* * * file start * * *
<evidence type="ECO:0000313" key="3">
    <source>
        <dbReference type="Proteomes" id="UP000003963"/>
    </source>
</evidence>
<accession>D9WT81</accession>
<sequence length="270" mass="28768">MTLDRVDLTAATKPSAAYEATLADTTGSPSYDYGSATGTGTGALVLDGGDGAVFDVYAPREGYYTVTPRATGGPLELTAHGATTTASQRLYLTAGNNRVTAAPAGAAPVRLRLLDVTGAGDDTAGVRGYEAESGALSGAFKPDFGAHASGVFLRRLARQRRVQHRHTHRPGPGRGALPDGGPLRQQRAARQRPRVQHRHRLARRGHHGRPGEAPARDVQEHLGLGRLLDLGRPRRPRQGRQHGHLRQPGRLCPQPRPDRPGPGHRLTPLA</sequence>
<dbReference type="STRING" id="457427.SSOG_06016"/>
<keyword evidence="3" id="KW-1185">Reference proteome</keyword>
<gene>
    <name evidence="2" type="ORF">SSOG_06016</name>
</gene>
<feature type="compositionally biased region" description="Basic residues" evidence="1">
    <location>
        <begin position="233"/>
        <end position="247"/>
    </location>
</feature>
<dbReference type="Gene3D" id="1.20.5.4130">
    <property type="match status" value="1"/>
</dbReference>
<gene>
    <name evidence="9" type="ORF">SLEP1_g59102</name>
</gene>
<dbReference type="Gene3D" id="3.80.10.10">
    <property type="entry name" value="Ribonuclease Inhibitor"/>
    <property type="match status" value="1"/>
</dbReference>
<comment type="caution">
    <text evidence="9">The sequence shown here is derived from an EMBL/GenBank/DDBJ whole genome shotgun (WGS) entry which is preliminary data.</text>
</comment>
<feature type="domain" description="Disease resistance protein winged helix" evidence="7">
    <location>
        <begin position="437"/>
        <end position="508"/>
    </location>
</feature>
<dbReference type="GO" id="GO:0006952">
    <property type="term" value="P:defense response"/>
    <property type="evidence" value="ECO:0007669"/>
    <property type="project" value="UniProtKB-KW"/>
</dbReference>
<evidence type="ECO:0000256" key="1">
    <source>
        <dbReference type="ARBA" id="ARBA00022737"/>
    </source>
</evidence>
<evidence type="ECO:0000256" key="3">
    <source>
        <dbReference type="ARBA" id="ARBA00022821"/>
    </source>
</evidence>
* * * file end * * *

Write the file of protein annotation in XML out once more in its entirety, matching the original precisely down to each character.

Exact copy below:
<evidence type="ECO:0000313" key="3">
    <source>
        <dbReference type="Proteomes" id="UP000003963"/>
    </source>
</evidence>
<accession>D9WT81</accession>
<sequence length="270" mass="28768">MTLDRVDLTAATKPSAAYEATLADTTGSPSYDYGSATGTGTGALVLDGGDGAVFDVYAPREGYYTVTPRATGGPLELTAHGATTTASQRLYLTAGNNRVTAAPAGAAPVRLRLLDVTGAGDDTAGVRGYEAESGALSGAFKPDFGAHASGVFLRRLARQRRVQHRHTHRPGPGRGALPDGGPLRQQRAARQRPRVQHRHRLARRGHHGRPGEAPARDVQEHLGLGRLLDLGRPRRPRQGRQHGHLRQPGRLCPQPRPDRPGPGHRLTPLA</sequence>
<dbReference type="STRING" id="457427.SSOG_06016"/>
<keyword evidence="3" id="KW-1185">Reference proteome</keyword>
<gene>
    <name evidence="2" type="ORF">SSOG_06016</name>
</gene>
<feature type="compositionally biased region" description="Basic residues" evidence="1">
    <location>
        <begin position="233"/>
        <end position="247"/>
    </location>
</feature>
<dbReference type="Gene3D" id="1.20.5.4130">
    <property type="match status" value="1"/>
</dbReference>
<gene>
    <name evidence="9" type="ORF">SLEP1_g59102</name>
</gene>
<dbReference type="Gene3D" id="3.80.10.10">
    <property type="entry name" value="Ribonuclease Inhibitor"/>
    <property type="match status" value="1"/>
</dbReference>
<comment type="caution">
    <text evidence="9">The sequence shown here is derived from an EMBL/GenBank/DDBJ whole genome shotgun (WGS) entry which is preliminary data.</text>
</comment>
<feature type="domain" description="Disease resistance protein winged helix" evidence="7">
    <location>
        <begin position="437"/>
        <end position="508"/>
    </location>
</feature>
<dbReference type="GO" id="GO:0006952">
    <property type="term" value="P:defense response"/>
    <property type="evidence" value="ECO:0007669"/>
    <property type="project" value="UniProtKB-KW"/>
</dbReference>
<evidence type="ECO:0000256" key="1">
    <source>
        <dbReference type="ARBA" id="ARBA00022737"/>
    </source>
</evidence>
<evidence type="ECO:0000256" key="3">
    <source>
        <dbReference type="ARBA" id="ARBA00022821"/>
    </source>
</evidence>